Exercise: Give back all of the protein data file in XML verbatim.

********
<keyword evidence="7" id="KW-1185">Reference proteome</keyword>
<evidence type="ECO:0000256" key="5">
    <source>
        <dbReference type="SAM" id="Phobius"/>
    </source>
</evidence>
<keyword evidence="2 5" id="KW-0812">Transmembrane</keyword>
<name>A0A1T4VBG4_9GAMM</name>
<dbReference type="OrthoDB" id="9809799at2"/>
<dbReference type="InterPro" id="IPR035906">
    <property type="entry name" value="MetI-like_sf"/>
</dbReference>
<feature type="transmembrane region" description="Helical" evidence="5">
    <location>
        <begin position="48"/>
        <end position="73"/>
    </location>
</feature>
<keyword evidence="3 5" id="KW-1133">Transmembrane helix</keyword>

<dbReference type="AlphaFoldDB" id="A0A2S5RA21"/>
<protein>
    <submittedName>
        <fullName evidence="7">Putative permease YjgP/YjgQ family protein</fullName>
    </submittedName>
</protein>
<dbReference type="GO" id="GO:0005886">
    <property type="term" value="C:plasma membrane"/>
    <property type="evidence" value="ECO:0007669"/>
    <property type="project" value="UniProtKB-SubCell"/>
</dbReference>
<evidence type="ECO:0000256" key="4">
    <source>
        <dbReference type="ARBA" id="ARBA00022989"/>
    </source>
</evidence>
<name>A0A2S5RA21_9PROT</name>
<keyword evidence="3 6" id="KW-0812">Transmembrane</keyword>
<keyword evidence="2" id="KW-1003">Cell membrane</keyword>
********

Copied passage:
<keyword evidence="7" id="KW-1185">Reference proteome</keyword>
<evidence type="ECO:0000256" key="5">
    <source>
        <dbReference type="SAM" id="Phobius"/>
    </source>
</evidence>
<keyword evidence="2 5" id="KW-0812">Transmembrane</keyword>
<name>A0A1T4VBG4_9GAMM</name>
<dbReference type="OrthoDB" id="9809799at2"/>
<dbReference type="InterPro" id="IPR035906">
    <property type="entry name" value="MetI-like_sf"/>
</dbReference>
<feature type="transmembrane region" description="Helical" evidence="5">
    <location>
        <begin position="48"/>
        <end position="73"/>
    </location>
</feature>
<keyword evidence="3 5" id="KW-1133">Transmembrane helix</keyword>

<dbReference type="AlphaFoldDB" id="A0A2S5RA21"/>
<protein>
    <submittedName>
        <fullName evidence="7">Putative permease YjgP/YjgQ family protein</fullName>
    </submittedName>
</protein>
<dbReference type="GO" id="GO:0005886">
    <property type="term" value="C:plasma membrane"/>
    <property type="evidence" value="ECO:0007669"/>
    <property type="project" value="UniProtKB-SubCell"/>
</dbReference>
<evidence type="ECO:0000256" key="4">
    <source>
        <dbReference type="ARBA" id="ARBA00022989"/>
    </source>
</evidence>
<name>A0A2S5RA21_9PROT</name>
<keyword evidence="3 6" id="KW-0812">Transmembrane</keyword>
<keyword evidence="2" id="KW-1003">Cell membrane</keyword>